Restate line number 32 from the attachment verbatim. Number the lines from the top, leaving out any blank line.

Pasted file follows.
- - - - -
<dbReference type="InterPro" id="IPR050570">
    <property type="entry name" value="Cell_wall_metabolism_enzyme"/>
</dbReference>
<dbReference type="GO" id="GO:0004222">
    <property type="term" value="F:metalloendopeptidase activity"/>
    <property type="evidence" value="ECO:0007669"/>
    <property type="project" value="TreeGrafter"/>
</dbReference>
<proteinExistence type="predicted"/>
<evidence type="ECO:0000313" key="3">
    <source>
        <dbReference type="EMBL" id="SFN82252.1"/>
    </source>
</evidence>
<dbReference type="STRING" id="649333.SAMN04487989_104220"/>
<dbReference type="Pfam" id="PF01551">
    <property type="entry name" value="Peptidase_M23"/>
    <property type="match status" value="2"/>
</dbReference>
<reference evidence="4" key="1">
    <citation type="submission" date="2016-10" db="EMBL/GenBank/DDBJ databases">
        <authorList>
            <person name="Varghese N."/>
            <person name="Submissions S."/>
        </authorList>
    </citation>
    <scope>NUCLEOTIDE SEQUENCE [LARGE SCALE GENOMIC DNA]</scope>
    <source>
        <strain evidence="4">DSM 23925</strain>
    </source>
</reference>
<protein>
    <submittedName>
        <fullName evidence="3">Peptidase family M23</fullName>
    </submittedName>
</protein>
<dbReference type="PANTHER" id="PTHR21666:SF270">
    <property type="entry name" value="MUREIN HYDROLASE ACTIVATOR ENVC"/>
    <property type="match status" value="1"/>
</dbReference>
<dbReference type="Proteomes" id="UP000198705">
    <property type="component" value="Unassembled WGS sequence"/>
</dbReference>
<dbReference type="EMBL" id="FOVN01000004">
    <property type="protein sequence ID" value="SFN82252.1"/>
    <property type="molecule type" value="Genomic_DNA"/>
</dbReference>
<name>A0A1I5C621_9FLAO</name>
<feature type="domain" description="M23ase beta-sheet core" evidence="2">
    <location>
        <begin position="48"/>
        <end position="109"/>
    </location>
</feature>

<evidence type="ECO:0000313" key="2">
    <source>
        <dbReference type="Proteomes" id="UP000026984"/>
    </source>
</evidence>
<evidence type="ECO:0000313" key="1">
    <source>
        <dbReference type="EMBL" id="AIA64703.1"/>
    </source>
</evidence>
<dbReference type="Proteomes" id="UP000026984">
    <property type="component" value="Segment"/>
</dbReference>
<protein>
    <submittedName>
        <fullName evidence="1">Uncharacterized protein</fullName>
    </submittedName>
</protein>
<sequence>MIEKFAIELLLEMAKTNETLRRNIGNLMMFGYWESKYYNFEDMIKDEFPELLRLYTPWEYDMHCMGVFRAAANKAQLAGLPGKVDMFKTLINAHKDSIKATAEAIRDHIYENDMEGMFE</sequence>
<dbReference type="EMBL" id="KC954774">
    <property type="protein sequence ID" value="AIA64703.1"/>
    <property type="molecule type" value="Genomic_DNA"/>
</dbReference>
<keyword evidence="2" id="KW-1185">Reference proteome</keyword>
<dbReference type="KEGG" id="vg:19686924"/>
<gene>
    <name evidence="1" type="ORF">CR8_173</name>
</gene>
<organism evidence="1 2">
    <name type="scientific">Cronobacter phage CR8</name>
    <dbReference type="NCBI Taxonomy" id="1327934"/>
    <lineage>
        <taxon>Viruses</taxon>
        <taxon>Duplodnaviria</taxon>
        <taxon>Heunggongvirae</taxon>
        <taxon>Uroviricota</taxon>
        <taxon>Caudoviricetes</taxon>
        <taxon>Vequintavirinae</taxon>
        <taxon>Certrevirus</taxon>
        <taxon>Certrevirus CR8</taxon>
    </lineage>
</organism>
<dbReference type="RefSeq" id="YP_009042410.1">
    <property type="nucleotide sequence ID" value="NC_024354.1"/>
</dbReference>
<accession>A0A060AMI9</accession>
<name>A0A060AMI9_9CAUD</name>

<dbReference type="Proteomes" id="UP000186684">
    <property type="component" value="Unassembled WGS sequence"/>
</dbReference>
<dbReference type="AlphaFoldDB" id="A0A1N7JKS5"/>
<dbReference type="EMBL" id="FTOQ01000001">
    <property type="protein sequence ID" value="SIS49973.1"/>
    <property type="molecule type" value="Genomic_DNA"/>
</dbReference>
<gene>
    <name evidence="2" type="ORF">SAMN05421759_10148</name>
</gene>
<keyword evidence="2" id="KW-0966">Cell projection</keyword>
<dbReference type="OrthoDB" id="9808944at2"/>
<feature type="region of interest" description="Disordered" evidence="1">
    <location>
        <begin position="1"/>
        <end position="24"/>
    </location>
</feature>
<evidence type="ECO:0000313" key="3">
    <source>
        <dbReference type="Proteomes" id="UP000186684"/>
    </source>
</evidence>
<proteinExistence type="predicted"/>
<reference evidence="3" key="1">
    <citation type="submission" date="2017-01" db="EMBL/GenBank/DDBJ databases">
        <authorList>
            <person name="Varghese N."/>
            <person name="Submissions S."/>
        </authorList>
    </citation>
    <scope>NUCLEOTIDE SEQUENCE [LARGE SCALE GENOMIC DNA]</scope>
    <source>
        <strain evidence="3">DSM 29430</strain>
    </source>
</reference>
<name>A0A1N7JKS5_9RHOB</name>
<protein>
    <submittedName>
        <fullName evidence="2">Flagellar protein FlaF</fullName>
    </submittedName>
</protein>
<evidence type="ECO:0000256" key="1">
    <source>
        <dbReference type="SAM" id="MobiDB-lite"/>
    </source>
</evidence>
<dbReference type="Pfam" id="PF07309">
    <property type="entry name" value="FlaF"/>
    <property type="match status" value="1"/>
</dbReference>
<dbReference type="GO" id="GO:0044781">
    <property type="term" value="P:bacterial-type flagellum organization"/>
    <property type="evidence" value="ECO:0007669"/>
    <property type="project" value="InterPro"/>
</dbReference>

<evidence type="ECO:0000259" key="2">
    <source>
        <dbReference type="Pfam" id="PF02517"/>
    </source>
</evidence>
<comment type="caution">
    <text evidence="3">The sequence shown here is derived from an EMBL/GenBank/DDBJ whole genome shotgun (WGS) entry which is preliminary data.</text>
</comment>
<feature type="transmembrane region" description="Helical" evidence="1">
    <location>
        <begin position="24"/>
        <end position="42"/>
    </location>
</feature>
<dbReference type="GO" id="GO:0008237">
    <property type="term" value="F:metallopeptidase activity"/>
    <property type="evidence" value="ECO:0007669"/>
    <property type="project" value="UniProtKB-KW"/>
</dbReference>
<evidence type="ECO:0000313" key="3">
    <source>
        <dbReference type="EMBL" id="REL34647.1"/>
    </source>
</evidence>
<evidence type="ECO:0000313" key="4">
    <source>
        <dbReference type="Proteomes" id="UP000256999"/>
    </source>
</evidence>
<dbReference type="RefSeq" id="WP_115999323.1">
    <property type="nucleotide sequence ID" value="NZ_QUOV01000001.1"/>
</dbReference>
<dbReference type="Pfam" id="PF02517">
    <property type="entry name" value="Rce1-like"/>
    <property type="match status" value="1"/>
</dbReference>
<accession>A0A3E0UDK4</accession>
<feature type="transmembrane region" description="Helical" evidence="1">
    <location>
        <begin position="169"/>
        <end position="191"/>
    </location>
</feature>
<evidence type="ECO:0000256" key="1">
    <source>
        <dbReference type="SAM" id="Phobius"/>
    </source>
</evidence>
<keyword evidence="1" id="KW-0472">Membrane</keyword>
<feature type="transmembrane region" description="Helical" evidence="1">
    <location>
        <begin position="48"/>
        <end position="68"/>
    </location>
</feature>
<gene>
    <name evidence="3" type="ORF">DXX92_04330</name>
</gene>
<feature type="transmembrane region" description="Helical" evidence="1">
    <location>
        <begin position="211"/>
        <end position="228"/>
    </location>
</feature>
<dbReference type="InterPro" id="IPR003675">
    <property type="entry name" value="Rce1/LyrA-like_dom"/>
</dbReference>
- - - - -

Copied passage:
<protein>